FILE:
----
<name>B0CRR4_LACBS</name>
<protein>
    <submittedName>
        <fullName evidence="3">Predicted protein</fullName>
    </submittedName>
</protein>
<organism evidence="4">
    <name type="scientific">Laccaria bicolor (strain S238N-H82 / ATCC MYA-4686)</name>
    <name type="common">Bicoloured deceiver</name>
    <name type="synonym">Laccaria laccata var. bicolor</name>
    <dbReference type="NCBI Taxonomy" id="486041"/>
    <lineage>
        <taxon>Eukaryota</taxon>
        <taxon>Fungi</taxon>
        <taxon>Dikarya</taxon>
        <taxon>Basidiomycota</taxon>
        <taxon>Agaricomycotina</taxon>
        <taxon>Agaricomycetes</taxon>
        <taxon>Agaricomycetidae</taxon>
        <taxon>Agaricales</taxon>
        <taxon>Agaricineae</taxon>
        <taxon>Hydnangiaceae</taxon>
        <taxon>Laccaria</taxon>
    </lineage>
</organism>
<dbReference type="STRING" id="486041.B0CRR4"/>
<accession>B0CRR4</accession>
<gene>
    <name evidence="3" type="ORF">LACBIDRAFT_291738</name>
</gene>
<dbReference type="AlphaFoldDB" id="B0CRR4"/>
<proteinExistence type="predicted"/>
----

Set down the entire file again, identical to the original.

<name>B0CRR4_LACBS</name>
<protein>
    <submittedName>
        <fullName evidence="3">Predicted protein</fullName>
    </submittedName>
</protein>
<organism evidence="4">
    <name type="scientific">Laccaria bicolor (strain S238N-H82 / ATCC MYA-4686)</name>
    <name type="common">Bicoloured deceiver</name>
    <name type="synonym">Laccaria laccata var. bicolor</name>
    <dbReference type="NCBI Taxonomy" id="486041"/>
    <lineage>
        <taxon>Eukaryota</taxon>
        <taxon>Fungi</taxon>
        <taxon>Dikarya</taxon>
        <taxon>Basidiomycota</taxon>
        <taxon>Agaricomycotina</taxon>
        <taxon>Agaricomycetes</taxon>
        <taxon>Agaricomycetidae</taxon>
        <taxon>Agaricales</taxon>
        <taxon>Agaricineae</taxon>
        <taxon>Hydnangiaceae</taxon>
        <taxon>Laccaria</taxon>
    </lineage>
</organism>
<dbReference type="STRING" id="486041.B0CRR4"/>
<accession>B0CRR4</accession>
<gene>
    <name evidence="3" type="ORF">LACBIDRAFT_291738</name>
</gene>
<dbReference type="AlphaFoldDB" id="B0CRR4"/>
<proteinExistence type="predicted"/>